The development of self-representations across the life span.

  • Diehl M
  • Youngblade L
  • Hay E
 et al. 
  • 7

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Abstract

This chapter focuses on the development of self-representations across the life span. The main questions addressed in this chapter are as follows: How do individuals develop an understanding of their own person and what are the developmental milestones in this process? How does the content and structural organization of self-representations change across the life span? How is individuals' development of self-representations linked to basic developmental processes in cognitive and social-emotional functioning? Are there qualitative differences in the organization and the functions of self-representations at different parts of the life span? What role do different social and cultural contexts play in the development of self-representations across the life span? These questions will be addressed within the meta-theoretical framework of life-span developmental psychology and from a perspective that conceives individuals as producers of their own development. These perspectives are chosen as guiding frameworks for several reasons. First, self-representations constitute what James defined as the self-concept, the Me-self, the self as object, or the self as known. Second, since the mid-1980s theory and research have conceptualized the self concept as a contextualized and dynamic knowledge structure with adaptive and self-regulatory functions. Third, life-span psychologists have emphasized that the self-concept gives individuals a sense of continuity and permanence, allows them to distinguish themselves and their developmental history from others, and gives their experiences meaning within a larger biography. For purposes of terminological clarity, it is important to provide a working definition of the key construct. Specifically, in this chapter the terms self-representations and self-concept are used interchangeably to refer to those attributes that are (1) part of a person's self-understanding and self-knowledge; (2) the focus of self-awareness and self-reflection; and (3) consciously acknowledged by the person through language or other means of communication. This chapter has three major parts. The first major part focuses on the development of self-representations in childhood and adolescence. Specifically, this section describes the developmental milestones from early childhood to late adolescence, the part of the life span for which the greatest amount of research exists. The second major part addresses the development of self-representations across the adult years, describing findings that cover the life span from early adulthood to late life. The third major section focuses on several key issues in the study of self-representations across the life span. These issues address to what extent and under what circumstances self-representations may serve as risk or resilience factors, what role social and cultural contexts play vis-a-vis self-representations, and whether psychosocial interventions can optimize the adaptive function of self-representations. This section also identifies the major gaps in our current knowledge and outlines future directions for the study of self-representations. (PsycINFO Database Record (c) 2014 APA, all rights reserved). (chapter)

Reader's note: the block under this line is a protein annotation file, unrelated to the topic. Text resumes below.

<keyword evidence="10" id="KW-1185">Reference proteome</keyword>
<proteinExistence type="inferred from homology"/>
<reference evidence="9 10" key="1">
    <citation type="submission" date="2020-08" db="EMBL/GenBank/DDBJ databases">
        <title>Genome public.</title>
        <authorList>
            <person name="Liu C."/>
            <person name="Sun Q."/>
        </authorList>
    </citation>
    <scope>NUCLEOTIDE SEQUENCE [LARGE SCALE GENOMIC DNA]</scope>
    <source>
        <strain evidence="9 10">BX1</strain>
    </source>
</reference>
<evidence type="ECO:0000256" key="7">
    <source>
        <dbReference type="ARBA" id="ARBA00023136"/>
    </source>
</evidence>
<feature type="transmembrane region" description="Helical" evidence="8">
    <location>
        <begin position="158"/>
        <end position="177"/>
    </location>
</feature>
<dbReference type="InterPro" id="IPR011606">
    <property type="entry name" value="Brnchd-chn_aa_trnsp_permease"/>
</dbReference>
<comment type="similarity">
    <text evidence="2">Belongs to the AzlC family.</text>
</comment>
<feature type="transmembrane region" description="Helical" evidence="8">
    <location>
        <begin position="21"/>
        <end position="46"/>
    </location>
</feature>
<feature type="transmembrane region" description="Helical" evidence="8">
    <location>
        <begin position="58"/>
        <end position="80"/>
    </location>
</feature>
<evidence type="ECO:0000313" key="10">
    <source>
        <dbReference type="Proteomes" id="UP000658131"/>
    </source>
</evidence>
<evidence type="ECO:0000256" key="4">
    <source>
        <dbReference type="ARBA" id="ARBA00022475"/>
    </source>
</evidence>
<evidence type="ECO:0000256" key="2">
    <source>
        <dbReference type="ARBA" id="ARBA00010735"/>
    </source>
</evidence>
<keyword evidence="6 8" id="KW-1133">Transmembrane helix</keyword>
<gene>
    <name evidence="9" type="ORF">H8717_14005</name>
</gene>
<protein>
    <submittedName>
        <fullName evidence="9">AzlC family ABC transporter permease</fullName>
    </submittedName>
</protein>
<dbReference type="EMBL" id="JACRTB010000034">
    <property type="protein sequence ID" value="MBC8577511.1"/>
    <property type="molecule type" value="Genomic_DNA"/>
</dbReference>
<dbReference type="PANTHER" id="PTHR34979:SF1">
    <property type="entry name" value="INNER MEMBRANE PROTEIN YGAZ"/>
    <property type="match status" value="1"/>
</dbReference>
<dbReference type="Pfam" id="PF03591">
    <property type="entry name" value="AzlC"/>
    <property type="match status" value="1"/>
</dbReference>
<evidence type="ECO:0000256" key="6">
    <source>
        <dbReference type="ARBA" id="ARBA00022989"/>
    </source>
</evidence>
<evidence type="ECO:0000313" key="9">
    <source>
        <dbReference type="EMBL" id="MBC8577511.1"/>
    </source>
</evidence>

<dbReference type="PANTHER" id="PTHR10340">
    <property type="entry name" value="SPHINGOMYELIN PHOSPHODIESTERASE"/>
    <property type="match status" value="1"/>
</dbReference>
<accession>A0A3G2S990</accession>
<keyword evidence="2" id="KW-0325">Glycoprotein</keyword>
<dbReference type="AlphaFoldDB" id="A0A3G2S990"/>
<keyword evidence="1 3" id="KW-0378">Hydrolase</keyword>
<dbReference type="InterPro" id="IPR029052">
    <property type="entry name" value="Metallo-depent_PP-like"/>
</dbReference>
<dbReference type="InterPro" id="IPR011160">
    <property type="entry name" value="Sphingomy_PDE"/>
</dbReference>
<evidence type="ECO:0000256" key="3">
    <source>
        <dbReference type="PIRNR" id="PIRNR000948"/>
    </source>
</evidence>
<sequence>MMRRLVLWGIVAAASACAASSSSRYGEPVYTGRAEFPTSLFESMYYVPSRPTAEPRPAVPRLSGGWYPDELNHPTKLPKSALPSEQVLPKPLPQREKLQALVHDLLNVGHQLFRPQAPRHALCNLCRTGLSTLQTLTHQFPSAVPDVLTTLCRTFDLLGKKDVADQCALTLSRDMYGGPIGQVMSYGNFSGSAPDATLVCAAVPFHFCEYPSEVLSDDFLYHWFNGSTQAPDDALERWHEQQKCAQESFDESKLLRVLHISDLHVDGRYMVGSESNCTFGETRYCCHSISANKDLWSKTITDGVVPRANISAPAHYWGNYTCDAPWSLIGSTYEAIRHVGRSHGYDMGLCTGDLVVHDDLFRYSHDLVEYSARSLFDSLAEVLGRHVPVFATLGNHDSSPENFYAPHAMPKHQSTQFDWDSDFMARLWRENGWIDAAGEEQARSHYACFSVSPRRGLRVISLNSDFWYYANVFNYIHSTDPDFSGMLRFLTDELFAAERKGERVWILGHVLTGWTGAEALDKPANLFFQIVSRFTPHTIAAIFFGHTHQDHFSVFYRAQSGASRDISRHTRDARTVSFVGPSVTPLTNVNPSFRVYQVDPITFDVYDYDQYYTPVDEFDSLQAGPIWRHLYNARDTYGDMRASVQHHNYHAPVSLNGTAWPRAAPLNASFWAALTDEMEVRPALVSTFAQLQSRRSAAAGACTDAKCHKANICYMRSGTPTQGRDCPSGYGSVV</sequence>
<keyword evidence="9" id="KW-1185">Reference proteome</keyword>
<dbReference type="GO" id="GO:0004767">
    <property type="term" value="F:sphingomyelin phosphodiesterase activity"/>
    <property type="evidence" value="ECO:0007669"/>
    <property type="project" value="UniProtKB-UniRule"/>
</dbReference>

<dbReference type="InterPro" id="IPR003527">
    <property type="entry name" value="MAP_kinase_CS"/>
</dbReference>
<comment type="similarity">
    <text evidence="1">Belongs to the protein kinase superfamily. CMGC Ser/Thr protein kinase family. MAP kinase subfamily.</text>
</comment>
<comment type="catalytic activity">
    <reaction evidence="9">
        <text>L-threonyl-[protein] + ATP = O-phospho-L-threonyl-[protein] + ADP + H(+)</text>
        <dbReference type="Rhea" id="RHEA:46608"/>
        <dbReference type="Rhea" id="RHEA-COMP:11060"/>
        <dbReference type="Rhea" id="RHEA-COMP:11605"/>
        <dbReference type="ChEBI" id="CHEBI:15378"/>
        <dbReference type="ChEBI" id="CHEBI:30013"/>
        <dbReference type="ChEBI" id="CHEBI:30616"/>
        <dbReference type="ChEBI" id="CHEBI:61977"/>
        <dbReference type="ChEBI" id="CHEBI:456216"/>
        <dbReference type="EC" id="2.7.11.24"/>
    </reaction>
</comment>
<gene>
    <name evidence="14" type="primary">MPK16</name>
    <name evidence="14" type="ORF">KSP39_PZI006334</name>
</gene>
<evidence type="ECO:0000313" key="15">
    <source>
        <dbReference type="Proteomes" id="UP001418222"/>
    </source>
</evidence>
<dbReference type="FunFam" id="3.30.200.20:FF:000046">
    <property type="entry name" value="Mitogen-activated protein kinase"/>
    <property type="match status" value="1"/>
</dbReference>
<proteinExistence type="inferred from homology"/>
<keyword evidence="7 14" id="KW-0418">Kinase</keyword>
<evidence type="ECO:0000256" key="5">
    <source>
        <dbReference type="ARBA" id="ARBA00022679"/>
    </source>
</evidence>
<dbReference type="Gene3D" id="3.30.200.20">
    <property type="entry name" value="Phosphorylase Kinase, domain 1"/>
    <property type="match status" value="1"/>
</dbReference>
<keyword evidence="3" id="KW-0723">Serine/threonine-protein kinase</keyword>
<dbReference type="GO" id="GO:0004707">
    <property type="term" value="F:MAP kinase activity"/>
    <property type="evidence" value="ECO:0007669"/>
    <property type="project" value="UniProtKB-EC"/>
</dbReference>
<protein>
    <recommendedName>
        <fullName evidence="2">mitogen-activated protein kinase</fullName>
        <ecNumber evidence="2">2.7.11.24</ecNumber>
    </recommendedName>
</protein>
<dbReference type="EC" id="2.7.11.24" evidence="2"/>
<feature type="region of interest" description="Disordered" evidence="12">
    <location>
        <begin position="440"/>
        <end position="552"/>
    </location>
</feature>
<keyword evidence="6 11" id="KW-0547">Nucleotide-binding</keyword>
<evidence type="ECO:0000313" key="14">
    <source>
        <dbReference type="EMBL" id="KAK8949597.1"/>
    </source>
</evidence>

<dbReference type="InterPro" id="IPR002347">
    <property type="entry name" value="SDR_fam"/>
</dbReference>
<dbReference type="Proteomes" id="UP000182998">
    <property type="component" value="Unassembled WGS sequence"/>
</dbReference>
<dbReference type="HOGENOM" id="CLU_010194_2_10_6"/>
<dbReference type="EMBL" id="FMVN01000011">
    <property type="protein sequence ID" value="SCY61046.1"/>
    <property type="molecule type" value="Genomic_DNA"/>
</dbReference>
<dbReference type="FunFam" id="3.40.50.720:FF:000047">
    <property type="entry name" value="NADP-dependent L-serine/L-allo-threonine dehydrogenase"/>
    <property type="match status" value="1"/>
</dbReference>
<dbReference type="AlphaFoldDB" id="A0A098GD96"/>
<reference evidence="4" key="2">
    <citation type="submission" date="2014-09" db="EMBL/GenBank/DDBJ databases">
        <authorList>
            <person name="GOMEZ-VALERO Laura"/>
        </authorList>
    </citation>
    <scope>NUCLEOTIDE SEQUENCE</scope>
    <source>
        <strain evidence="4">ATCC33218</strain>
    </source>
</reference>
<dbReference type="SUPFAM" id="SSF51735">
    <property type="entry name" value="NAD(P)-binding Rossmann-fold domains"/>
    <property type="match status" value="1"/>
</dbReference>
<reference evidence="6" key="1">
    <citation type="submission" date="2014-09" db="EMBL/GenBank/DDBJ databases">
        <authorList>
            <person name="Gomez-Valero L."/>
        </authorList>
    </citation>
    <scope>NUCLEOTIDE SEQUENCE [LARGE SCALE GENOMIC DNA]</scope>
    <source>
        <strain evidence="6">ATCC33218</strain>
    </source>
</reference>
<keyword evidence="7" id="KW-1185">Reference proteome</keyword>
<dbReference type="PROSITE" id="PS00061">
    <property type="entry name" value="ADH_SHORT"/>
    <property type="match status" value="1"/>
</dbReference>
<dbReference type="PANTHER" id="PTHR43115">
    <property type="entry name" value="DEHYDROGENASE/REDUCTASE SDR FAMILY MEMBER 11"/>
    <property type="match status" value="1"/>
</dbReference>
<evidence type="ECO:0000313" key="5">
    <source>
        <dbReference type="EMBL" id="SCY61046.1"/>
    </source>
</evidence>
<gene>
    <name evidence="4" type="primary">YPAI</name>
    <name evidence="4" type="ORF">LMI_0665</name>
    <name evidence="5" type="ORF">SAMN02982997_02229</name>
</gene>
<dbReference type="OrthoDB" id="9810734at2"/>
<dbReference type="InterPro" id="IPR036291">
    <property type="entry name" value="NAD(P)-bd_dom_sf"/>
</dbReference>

Author-supplied keywords

  • Adaptive Behavior
  • Cognitive Development
  • Culture (Anthropological)
  • Developmental Psychology
  • Life Expectancy
  • Life Span
  • Meaning
  • Psychosocial Development
  • Psychosocial Factors
  • Resilience (Psychological)
  • Self Concept
  • Self Regulation
  • adaptive function
  • cognition
  • culture
  • developmental processes
  • life span
  • meaning
  • psychosocial interventions
  • resilience
  • self concept
  • self-regulation
  • self-representations
  • social-emotional development

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Authors

  • Manfred Diehl

  • Lise M Youngblade

  • Elizabeth L Hay

  • Helena Chui

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